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August 2019
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International Day of Families Forum Hosted by African Union Mission to the UN

New York, USA - The Permanent Missions to the UN of Angola, Iraq, Nigeria, Qatar, and Tunisia, and the NGO Committee on the Family, in partnership with the Universal Peace Federation, co-sponsored a program on “Addressing Poverty by Strengthening Families” at the Office of the Permanent Observer of the African Union to the United Nations, New York on May 16, 2011. The program was directed by Mrs. Genie Kagawa, Deputy Director of the UPF Office of UN and International Relations.

On behalf of H.E. Mr. Téte António, Ambassador and Permanent Observer of the African Union,  Mrs. Mirriam Omala-Gauvin welcomed the distinguished audience and prominent roster of speakers and applauded the efforts made by the UN and NGOs alike to lend emphasis to the significance of the family on the International Day of Families. She was followed by H.E. Professor U. Joy Ogwu, Permanent Representative of Nigeria, who stated in her remarks that peace can be realized only if poverty is lessened. "Every person must experience value in their work and labor and all their basic needs taken care of." she said.  Violence and war would consequently be reduced, heralding a new era of peace for all people.

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Dr. Michael Balcomb, UPF Communications Director, introduced the UPF perspective that families can be a significant instrument of peace and reconciliation. "Although the UN is dealing with a myriad of problems, we should not view the dilemmas facing families simply problems to be solved," he said. "Families can be seen as great resources for development, especially if they are given adequate support." In addition, Dr. Balcomb showed photos of some of the International Day of Families 2011 programs organized by more than 40 UPF chapters; programs on family strengthening and the need to address poverty among families.

The keynote speaker was the Hon. Jose de Venecia, Jr., the distinguished former Speaker of the House of Representatives of the Philippines. He spoke about the recent radical changes such as the “Arab Spring” in the Middle East and noted the fact that these changes originated not with any political party or opposition groups but with young students, labor unions, and families. Speaker de Venecia is the Founding Chairman of the International Conference of Asian Political Parties and Chief Executive of Centrist Asia Pacific Democrats International.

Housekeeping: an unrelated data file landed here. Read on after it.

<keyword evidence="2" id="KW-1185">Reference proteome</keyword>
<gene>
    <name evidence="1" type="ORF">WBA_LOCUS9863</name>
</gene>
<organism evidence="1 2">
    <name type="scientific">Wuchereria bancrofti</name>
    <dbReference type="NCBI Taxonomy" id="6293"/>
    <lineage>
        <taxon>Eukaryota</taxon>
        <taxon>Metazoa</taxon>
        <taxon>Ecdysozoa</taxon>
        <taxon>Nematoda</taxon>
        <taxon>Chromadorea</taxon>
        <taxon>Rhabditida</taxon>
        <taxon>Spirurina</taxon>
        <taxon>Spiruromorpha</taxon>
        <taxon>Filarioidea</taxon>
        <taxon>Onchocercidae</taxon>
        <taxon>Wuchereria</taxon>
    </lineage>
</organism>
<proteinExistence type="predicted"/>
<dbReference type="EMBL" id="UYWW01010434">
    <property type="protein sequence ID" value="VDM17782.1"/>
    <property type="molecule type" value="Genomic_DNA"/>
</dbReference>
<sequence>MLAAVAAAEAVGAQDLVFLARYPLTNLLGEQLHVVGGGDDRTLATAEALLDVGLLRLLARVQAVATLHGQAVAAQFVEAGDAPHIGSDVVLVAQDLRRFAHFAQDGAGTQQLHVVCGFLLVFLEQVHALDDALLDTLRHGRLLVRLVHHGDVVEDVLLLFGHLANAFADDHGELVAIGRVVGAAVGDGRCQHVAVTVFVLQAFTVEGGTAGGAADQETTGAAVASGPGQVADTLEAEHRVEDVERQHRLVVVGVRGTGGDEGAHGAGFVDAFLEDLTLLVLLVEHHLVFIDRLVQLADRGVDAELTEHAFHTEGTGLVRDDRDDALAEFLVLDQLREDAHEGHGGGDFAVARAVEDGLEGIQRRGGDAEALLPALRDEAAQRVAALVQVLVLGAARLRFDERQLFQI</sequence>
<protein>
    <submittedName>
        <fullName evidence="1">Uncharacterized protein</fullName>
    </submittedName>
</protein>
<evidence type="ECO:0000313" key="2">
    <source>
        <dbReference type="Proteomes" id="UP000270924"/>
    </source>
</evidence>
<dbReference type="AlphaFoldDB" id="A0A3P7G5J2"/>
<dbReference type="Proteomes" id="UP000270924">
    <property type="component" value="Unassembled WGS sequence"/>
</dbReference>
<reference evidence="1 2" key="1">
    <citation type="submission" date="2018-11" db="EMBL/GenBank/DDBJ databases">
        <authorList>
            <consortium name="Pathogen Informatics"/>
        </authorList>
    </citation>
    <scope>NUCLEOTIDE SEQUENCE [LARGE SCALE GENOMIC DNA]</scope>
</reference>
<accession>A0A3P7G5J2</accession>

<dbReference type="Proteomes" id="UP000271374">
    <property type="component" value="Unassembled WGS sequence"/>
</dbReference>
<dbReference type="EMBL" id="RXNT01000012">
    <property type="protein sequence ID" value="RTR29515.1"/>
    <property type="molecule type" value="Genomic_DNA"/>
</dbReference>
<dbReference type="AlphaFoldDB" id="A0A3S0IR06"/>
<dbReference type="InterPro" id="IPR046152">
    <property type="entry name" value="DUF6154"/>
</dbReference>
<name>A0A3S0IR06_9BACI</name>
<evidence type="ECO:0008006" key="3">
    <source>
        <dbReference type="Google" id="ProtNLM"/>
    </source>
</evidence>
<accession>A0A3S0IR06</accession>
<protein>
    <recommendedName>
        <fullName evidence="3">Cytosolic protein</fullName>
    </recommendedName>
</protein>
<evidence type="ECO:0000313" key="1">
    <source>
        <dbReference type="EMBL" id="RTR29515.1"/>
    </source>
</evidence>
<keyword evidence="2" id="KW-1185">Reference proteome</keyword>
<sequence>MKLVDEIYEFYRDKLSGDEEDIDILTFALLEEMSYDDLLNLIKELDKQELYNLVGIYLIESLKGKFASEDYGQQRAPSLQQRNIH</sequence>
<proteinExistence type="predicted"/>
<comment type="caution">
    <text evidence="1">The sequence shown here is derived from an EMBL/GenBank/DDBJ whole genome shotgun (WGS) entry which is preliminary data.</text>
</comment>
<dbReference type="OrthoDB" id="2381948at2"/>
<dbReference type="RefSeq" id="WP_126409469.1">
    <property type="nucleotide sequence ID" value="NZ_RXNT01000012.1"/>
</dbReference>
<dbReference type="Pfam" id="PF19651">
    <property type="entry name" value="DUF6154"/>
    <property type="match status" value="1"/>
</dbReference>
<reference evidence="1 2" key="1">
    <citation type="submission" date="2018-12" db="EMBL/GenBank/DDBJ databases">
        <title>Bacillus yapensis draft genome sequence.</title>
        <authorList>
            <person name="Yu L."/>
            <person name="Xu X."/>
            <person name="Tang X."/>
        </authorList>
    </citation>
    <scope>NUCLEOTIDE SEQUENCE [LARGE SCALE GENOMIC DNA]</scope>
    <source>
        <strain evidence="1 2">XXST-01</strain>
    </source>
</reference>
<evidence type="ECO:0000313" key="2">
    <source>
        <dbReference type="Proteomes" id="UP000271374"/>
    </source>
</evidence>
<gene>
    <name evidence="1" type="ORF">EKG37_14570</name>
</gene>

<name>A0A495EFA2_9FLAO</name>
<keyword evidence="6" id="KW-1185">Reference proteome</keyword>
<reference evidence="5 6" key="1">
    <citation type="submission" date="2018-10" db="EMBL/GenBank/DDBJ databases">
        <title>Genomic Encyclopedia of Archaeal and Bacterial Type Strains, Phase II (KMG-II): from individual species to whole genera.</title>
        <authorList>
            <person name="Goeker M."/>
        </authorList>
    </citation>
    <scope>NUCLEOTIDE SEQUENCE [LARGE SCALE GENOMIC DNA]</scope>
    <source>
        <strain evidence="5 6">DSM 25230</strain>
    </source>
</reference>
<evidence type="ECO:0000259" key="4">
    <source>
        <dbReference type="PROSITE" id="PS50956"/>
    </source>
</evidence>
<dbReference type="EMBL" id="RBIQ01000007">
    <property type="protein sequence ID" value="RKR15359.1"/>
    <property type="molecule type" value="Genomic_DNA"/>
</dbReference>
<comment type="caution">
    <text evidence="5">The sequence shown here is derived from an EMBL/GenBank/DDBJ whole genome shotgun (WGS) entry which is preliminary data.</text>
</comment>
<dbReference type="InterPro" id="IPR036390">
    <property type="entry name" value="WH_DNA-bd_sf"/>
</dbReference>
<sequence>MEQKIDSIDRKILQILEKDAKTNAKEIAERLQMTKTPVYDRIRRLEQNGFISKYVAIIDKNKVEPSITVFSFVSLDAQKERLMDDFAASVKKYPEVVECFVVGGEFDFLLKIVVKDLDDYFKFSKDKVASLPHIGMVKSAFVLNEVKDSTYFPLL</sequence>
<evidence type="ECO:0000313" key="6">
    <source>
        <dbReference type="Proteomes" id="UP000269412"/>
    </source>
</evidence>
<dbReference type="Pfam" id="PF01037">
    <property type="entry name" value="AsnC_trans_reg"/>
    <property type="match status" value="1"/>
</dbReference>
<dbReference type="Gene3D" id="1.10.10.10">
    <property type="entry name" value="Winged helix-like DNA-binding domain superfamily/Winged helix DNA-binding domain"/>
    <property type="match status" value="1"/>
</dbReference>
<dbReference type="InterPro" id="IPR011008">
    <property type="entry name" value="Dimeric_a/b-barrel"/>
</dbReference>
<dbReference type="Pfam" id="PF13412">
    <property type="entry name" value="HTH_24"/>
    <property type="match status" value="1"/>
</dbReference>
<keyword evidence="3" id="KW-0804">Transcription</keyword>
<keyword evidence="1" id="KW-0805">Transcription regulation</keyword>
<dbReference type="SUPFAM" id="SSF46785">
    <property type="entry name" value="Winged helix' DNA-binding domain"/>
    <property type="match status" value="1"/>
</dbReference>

"Now is the time to consider strengthening the families, which are agents for positive and transforming changes in the world," he said. He also detailed his proposal to the United Nations for solving the crisis of global poverty through a “Debt for Equity” initiative. The idea sparked interest among diplomats and the NGO community.

Mrs. Lynn Walsh, Director of UPF's Marriage and Family Peace Initiative, moderated Session II on "Policies and Best Practices." The impressive panel of speakers were able to demonstrate grassroots achievements in alleviating poverty on the family level and stimulated the audience towards substantial action.

Ms. Renata Kaczmarska, Focal Point of the UN Programme on the Family, gave important statistics on those who suffer the most from poverty, such as single parents, large families, people living alone, and the elderly. She considered family-focused strategies as an important key to achieve the MDGs. She views families as allies in achieving these goals and as both agents and beneficiaries of development. Her PowerPoint presentation demonstrated examples of family-focused, anti-poverty programs that work around the globe.

Mrs. Susan Roylance, International Policy and Social Development Coordinator at the Howard Center for Family, Religion and Society, talked about how she and her husband invested four years in a drought-prone Kenyan region, giving technical support with irrigation skills to families suffering from hunger and poverty. After four years, the entire area was considered “famine free.” It was a hands-on, "one-family-at-a-time” solution to hunger in an area that had suffered famines every three years.

Mr. Mike Bobbit, Director of the Fatherhood Initiative of the New York City Department of Youth and Community Development, presented a program that has been carried out in New York City under the leadership of Mayor Bloomberg, to work with fathers of three different age groups who do are not living with their children. He pointed out that a higher rate of crime, poverty, lack of education, and social imbalances come from families where the father is not present. Other US cities are looking to emulate New York's approach to poverty-related family problems.

Mrs. Nadia Schmigel, Co-Chair of the NGO Committee on the Family, which was a co-sponsor of the event, presented the work of her Committee at the United Nations and the various initiatives being made by the Committee to help a wide range of needs related to families around the globe.

Speakers had the opportunity to answer questions from the audience in topical discussion groups, and members of the audience were very interested in best practices for strengthen families in various parts of the world.

NOTE: The International Day of Families, declared by United Nations General Assembly 1997 Resolution 52/81 as an official part of the UN calendar on May 15, highlights the need to strengthen and support families in performing their societal and developmental functions. This year, the UN underscored the necessity to address poverty in families through the theme: “Confronting Family Poverty and Social Exclusion.”

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